NEW YORK - The Trump Organization was convicted on all charges in a criminal tax fraud scheme on Tuesday.
A New York Supreme Court jury reached the verdict in the case - which could cost the Trump Org. up to $1.6 million in fines - after two days of deliberation following a monthlong trial that included convicted former Trump Org. chief finance officer Allen Weisselberg as a star witness.
Prosecutors from the Manhattan District Attorney's Office said the company criminally dodged taxes and suppressed payroll costs by lavishing its executives with unreported perks, such as leases on luxury cars and apartments.
Former President Donald Trump was not charged, but Weisselberg, who still works for the Trump Org., pleaded guilty to the charges and agreed to testify against his employer in exchange for a lighter sentence.
Two units of the Trump Organization were convicted on 17 criminal counts, including tax fraud, scheme to defraud and falsifying business records. The jury delivered its verdict late Tuesday afternoon, after asking the judge during its deliberations to review elements of the charges and portions of testimony.
"The former president's companies now stand convicted of crimes. That is consequential. It underscores that in Manhattan we have one standard of justice for all," Manhattan District Attorney Alvin Bragg told reporters in the courthouse after the verdict. "This was a case about lying and cheating, false documents to the end of evading taxes for individuals and corporations. They've now been held accountable in a court of law right here in Manhattan."
The Trump Organization will appeal, said its attorney Alan Futerfas.
"We'll certainly be appealing, of course," he told reporters, saying the appeal will hinge on the company's argument the crimes were not committed "in behalf of" the firm, a term that has not been extensively defined in case law.
"We filed a lot of papers, the defense team, about what those words mean," he said. "The judge recognized that there was not a lot of definition on that at all, and certainly that will be one of the arguments we will make. And it was central to the case."
Sentencing was set for Jan. 13. If the judge imposes the maximum penalty on each count, the Trump Organization will owe $1.6 million.
The trial kicked off in October in state court in lower Manhattan.
When he took the stand, Weisselberg testified that he received $1.76 million in off-the-books compensation from the company and deliberately dodged taxes on the income, conspiring with the company's controller, Jeffrey McConney, who was not charged.
The scheme allegedly continued until Trump became president, when, prosecutors say, the company engaged in an effort to clean up its illegal practices to avoid scrutiny.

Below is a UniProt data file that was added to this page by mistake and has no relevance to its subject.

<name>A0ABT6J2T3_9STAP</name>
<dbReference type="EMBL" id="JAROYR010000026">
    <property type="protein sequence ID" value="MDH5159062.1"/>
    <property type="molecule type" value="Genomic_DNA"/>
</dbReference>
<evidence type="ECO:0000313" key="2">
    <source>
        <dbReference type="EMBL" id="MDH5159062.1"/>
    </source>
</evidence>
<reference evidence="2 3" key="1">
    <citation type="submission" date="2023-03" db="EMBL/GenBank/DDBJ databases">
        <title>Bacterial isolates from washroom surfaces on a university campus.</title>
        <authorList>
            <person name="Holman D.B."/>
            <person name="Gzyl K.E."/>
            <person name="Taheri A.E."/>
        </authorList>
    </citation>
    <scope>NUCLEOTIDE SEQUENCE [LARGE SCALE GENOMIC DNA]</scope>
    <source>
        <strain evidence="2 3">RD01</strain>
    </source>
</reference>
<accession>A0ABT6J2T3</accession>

But Weisselberg, who remains on the Trump Org. payroll, also testified that he acted out of personal greed to boost his own bottom line - giving fodder to defense lawyers, who argued the corporation was not to blame for his conduct.
Though not charged, Trump loomed large throughout the trial: He personally paid private school tuition for Weisselberg's grandchildren and signed a lease for his top lieutenant's Upper West Side apartment overlooking the Hudson River, witnesses testified.
In closing arguments last week, Judge Juan Merchan sustained a defense objection after prosecutors alleged that Trump was aware of elements of the tax fraud scheme.
"Donald Trump is explicitly sanctioning tax fraud," Assistant District Attorney Joshua Steinglass said during closing arguments last week.
Merchan sustained a defense objection arising from the claim, but denied a defense motion for a mistrial, saying Trump Org. lawyers had opened the door to the argument with their own repeated claims Trump was ignorant of the criminal activity and was betrayed by Weisselberg.
In instructions to the jury Monday morning, Merchan told them they must not be swayed by their own personal feelings about Trump, who many jurors reportedly expressed displeasure for during selection.
"You must set aside any biases you might have in favor of or against Mr. Trump and his family, and you must not let any such bias influence your verdict in this case," he said.
The jury was ultimately persuaded Weisselberg and his accomplices were acting "in behalf of" the company - a technical term that became pivotal in the case, requiring proof that the employees who committed the crimes were not acting solely to advance their own interest.
Prosecutors argued the scheme went beyond Weisselberg, with at least two other executives receiving untaxed benefits as well, and a slew of employees improperly paid their bonuses on tax forms meant for independent contractors.
The Trump Organization "cultivated a culture of fraud and deception," Steinglass said.
Trump attorneys pinned the blame entirely on Weisselberg, saying he was only out to benefit himself.
"We are here today because of one reason and one reason only: The greed of Allen Weisselberg," said defense attorney Susan Necheles.
The conviction adds to a host of legal woes faced by Trump, who recently announced another run for president. He and his family members and company are also defendants in a separate civil lawsuit brought by New York Attorney General Tish James, who is seeking to bar them from running a business or engaging in real estate transactions in New York.
A broader investigation by the Manhattan DA into Trump remains open, though it stalled earlier this year.
He also faces a federal investigation over his handling of classified documents that led to a raid of his Mar-a-Lago estate in Florida.